Inthe earlier days of the Hall of Fame there were literally too many players to vote for. Remember, the HOF didn't start until the 1930s, at which point big league baseball was 50 years old or so. They had a hell of a backlog, and a lot of writers favored earlier players - like, 19th centiry and turn of the century guys - figuring they should start from there. The glut was such that the voting system really didn't work correctly. Joe Dimaggio didn't even get in on the first ballot. His first year on the ballot, in 1953, he only got 44% of the vote. It's not that there was any serious thought he wasn't a Hall of Famer, it's just that they were trying and failing. If you look at teh 1953 balloting it's clear they were trying to get guys in who played before DiMaggio:

Dizzy Dean 79.2 (elected)
Al Simmons 75.4 (elected)
Bill Terry 72.3
Bill Dickey 67.8
Rabbit Maranville 62.1
Dazzy Vance 56.8
Ted Lyons 52.7
Joe DiMaggio 44.3
Gabby Harnett 39.4
Chief Bender 39.4
Hank Greenberg 30.3
Joe Cronin 26.1

There are two dozen more eventual Hall of Famers BELOW Joe Cronin, guys like Red Ruffing, Tony Lazzeri, Luke Appling. They just had too many guys to vote for.

Of course there's no excuse later on. How Frank Robinson only got 89 percent is a mystery; he was one of the ten greatest outfielders in the history of the major leagues. His class (1982) was a tough one; he was up agaisnt Hank Aaron, a greater player, and some other huge stars like Marichal, Killebrew, Drysdale. Twelve eventual Hall of Famers were on the ballot in 1982 along with Aaron and Robinson. Still, he looks obviously way above all of them except for Aaron.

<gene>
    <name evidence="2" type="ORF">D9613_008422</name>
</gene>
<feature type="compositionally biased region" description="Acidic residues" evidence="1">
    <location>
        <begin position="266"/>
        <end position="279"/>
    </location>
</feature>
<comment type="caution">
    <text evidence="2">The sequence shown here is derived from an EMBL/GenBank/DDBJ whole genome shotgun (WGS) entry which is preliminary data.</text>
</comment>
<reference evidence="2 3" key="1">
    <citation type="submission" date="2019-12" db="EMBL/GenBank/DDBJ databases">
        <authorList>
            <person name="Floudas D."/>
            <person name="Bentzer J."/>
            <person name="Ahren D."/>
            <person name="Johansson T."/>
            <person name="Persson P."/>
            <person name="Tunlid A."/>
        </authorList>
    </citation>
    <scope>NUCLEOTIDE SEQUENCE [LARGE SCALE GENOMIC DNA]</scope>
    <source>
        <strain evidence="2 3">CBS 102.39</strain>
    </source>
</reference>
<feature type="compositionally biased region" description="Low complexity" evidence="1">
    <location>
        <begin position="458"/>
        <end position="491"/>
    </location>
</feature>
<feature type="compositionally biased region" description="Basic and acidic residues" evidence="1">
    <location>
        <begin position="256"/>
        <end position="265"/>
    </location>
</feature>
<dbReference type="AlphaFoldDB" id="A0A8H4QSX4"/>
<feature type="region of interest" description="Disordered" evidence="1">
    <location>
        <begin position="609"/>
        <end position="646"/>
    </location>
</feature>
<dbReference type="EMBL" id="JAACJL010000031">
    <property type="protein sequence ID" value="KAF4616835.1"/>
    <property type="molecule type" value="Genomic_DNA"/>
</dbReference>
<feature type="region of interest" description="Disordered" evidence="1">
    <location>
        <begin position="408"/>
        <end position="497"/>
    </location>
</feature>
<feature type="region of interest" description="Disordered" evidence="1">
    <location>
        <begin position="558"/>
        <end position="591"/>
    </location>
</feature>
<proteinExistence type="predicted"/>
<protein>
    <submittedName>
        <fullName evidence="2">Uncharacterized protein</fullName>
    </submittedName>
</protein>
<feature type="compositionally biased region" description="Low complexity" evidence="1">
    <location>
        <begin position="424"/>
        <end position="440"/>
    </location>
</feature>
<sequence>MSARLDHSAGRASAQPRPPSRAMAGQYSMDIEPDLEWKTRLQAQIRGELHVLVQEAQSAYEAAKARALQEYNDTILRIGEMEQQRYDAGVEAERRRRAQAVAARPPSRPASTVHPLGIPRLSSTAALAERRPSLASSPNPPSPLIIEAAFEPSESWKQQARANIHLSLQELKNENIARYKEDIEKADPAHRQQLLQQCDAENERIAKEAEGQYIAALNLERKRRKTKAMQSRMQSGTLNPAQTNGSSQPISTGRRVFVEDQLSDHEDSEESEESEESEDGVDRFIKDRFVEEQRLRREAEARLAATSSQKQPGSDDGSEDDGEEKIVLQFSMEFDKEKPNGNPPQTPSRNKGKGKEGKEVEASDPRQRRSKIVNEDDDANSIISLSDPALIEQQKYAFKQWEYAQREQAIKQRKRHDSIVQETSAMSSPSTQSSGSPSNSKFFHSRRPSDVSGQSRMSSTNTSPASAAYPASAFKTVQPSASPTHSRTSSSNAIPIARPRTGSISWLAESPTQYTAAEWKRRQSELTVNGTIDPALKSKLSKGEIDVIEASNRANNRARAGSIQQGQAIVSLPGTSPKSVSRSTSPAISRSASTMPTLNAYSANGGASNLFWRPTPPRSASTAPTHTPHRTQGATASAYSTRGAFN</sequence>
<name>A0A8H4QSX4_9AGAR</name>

It's true Robinson has some betters, like Ruth, Mays, Aaron. Sure. But the line for "definitely, no doubt about it a Hall of Famer" is WAY BELOW Frank Robinson. He is clearly far ahead of any standard you can name; he is a greater player than most Hall of Famers. Passes the Keltner Test with flying colors.
__________________
Providing useless posts since 1999!
  #27  
Old Today, 02:11 PM
denquixote denquixote is offline
Guest
 
Join Date: Jun 2007
Posts: 1,597
Babe Ruth, Barry Bonds, Willie Mays, Tris Speaker, Ted Williams, Stan Musial, Mickey Mantle, Ty Cobb, Hank Aaron, Ken Griffey Jr., Joe Di Maggio and then Frank Robinson.
  #28  
Old Today, 03:10 PM
Jeff Lichtman's Avatar
Jeff Lichtman Jeff Lichtman is offline
Head Cheese
Charter Member
 
Join Date: Feb 2000
Location: El Cerrito, CA
Posts: 4,253
Where you rank Griffey and DiMaggio versus Robinson depends on how much emphasis you place on peak value versus career value. Griffey and DiMaggio were both better at their peaks. However, Griffey was injured a lot, and DiMaggio had a short career. Griffey's and DiMaggio's three best seasons were better than any of Robinson's, but starting with each player's fourth-best season Robinson outperformed the other two. Of course, DiMaggio lost three seasons in the heart of his career to military service, and without this he could have had more seasons better than Robinson.
__________________
'Tis a pity that I have no gravy to put upon Uncle Hymie.
Reply

Bookmarks

Thread Tools
Display Modes

Posting Rules
You may not post new threads
You may not post replies
You may not post attachments
You may not edit your posts

BB code is On
Smilies are On
[IMG] code is Off
HTML code is Off

Forum Jump


All times are GMT -5. The time now is 10:02 PM.

Powered by vBulletin® Version 3.8.7
Copyright ©2000 - 2019, vBulletin Solutions, Inc.

Send questions for Cecil Adams to: cecil@straightdope.com

Send comments about this website to: webmaster@straightdope.com

Terms of Use / Privacy Policy

Advertise on the Straight Dope!
(Your direct line to thousands of the smartest, hippest people on the planet, plus a few total dipsticks.)

Copyright 2018 STM Reader, LLC.

 
Copyright © 2017